Friday, March 6, 2020

Orphan Block Adopted by Fat Quarter Family

She was born in 1993 and was quite a beauty. Her mother knew she was special and wanted her to see the world (and the world to see her). She sent her off to live with a quilt magazine editor in the hopes she would win that year's beauty contest. We don't have record of what she won. Maybe it was just the hearts of thousands of readers. She came to live with me soon after and I carefully watched over her, knowing she would wow viewers again. Anyway, she remained in foster care for a few decades, well loved, cared for - and kept away from the dog!

Her time came when I was sent this collection of Fantasy fabrics from Windham and it was a match made in heaven!

Spring Basket with selected Fantasy fabrics
I shared a few other blogposts made with some of these fabrics. Here is the whole lot. Lovely, huh?

Fantasy by Windham Fabrics
Yes, that Spring Basket may look like "old school" but it was tenderly made by her mother, Martha Street. It has a lot of hand appliqué and I especially love the blanket stitch on all of the edges. Here she is from the inside.

12" Spring Basket by Martha Street
Now, back to what I did with this lovely block and her Fat Quarter adoption. Did I make a pillow? Looks like it, right? But, then, I only show two Fantasy fabrics. So many more from the Fat Quarter Family wanted to jump in and surround her with love.

Spring Basket Quilted
Look again at this photo and you can see the butterfly on the left! I quilted this (and you're only seeing the center of the quilt) on my Handi Quilter Sweet 16.

Remember, I'm only working with fat quarters. They measure 18" x 22". What I made measures 42" x 42". That means I had to SEAM things the further I got out from the center. I worked in rounds using 2" cut strips and 2" corner squares. By the time I got halfway, it was time to SEAM.
Back of quilt strips
I know some of you are GASPING. But, I'm working with print fabrics and from the front you honestly can't tell. And if you can, keep it to yourself!

Here is my Spring Basket quilt with that beautiful orphan block, which is no longer an orphan. She has been embraced with love and surrounded with caring strips from the Fantasy Collection. Even the binding was made with a fat quarter (since I couldn't find any fabric in my stash that would do it justice).

Spring Basket Quilt: 42" x 42"
I was really nervous about the binding. I had to measure and re-measure so I would have enough 2-1/4" cuts (that's the size I cut for my binding strips). When I got to the end, ready to stitch the two binding ends together, I see that I won at the Binding Chicken game!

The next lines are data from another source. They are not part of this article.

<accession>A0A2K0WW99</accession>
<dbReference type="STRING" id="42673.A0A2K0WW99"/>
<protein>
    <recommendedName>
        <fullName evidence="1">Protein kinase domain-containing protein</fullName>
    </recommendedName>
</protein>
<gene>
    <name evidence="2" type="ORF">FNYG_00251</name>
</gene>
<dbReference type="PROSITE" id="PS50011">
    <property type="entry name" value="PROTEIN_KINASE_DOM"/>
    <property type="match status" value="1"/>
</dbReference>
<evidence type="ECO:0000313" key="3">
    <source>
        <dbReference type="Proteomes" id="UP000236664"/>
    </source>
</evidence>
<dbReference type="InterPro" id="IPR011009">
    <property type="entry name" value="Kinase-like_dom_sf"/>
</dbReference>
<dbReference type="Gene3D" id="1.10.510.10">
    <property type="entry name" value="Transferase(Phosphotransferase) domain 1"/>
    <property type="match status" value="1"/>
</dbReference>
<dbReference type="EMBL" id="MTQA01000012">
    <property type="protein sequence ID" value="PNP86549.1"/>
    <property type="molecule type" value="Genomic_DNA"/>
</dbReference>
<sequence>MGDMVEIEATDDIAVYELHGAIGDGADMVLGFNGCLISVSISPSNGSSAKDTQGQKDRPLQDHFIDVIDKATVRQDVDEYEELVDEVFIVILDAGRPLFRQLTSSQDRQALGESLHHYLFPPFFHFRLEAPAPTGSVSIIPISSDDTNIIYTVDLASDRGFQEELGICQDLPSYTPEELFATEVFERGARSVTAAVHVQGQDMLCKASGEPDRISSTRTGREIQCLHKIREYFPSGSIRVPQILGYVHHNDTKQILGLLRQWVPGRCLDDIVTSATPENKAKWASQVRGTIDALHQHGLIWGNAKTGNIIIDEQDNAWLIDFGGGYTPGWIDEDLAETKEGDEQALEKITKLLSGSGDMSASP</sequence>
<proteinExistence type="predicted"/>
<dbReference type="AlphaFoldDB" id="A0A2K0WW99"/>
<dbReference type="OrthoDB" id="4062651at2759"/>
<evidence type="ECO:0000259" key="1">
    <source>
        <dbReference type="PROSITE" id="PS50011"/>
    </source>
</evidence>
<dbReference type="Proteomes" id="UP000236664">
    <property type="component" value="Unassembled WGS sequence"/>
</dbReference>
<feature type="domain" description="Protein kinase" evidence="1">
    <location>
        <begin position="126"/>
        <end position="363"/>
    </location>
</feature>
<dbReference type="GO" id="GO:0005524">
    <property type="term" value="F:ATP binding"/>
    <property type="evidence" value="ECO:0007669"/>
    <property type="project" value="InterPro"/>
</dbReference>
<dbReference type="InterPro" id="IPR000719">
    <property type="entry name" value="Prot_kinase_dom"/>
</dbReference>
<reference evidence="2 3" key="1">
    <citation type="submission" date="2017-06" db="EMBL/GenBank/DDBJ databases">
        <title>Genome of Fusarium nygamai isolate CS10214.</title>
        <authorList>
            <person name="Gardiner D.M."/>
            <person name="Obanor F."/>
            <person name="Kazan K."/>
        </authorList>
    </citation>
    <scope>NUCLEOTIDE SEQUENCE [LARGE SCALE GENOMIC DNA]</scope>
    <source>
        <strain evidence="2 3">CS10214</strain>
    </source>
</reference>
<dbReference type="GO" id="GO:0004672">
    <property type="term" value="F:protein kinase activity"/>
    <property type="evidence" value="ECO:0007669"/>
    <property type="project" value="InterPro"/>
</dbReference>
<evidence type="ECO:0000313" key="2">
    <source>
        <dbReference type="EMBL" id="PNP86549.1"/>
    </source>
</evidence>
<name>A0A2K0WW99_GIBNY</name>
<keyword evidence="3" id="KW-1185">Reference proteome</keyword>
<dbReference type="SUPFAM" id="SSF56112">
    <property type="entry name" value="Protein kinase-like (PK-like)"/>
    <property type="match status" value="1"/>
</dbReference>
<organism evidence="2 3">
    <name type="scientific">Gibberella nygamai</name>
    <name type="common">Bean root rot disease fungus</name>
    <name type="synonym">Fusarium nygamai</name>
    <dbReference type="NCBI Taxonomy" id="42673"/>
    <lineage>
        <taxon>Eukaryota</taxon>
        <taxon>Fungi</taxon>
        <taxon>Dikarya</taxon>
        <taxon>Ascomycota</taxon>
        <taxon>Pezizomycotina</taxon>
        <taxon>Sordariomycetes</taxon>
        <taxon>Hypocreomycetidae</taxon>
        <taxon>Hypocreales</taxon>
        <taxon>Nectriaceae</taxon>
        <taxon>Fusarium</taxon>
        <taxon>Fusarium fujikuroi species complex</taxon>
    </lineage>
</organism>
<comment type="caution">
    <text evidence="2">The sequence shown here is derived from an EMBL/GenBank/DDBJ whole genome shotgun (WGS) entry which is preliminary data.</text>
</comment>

You are seeing the back of the quilt (I sew my binding on from the back and then bring it to the front). I've overlapped the two ends by 2-1/4" (that's what that 2-1/4" wide pink piece of fabric is for). The little cutaway green piece is all I have left!

I won at Binding Chicken
This is how I join my ends. I'm not giving a tutorial in this, but let me say that the tutorials on the internet are PURE TORTURE. You can either teach or not teach. If you can't teach, don't try; you just confuse!
Getting ready to join my binding ends
OK. What's the moral of this story? Go grab one of your orphan blocks and give it a new home. Just add strips around it to give it comfort and love and a feeling of belonging. This was a very easy quilt to make. Not very sophisticated, but love doesn't need to be, right?

7 comments:

  1. So glad to read this very heartwarming story of an orphan that found a true home. I’m so happy to see this block shine instead of being thrown in to a “kitchen sink” quilt. Thanks for sharing (and for the binding tip).

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  2. Thanks for the binding info. Really helpful. The quilt is as cute as can be.

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    1. Thanks, Darlene. I do plan on having a tutorial on my binding technique. I'll pass on your kind words to my little quilt, too.

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  3. Glad you enjoyed the story. I had such a good time making this quilt with that 27 year old lady! She is happy to be in a loving home (tho she was always in good hands - and away from the dog!) Thanks for stopping by.

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  4. I love it. I have seemed strips before. One doesn't always have enough. When I do, I try to place them where I know I will have a quilting line. Since I had quilt most the time. I can kind of measure it so it ends up being on a quilting line. Many times I have made my borders and binding over left over pieces Always made the bias cuts. Thanks for sharing this. I love that center block.

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  5. Thanks for the ideas. I have some blocks that my great aunt made and they are over 70 years old. I have never put them together but need to. I am guessing that I should cut them down a bit and put some sashing of color on them. By now, I should be able to find some fabric. If not in my stash, I can at the quilt shop.

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Thanks for stopping by Debby Kratovil Quilts! If you had a question and don't get an answer from me, please feel free to email me at: kratovil@his.com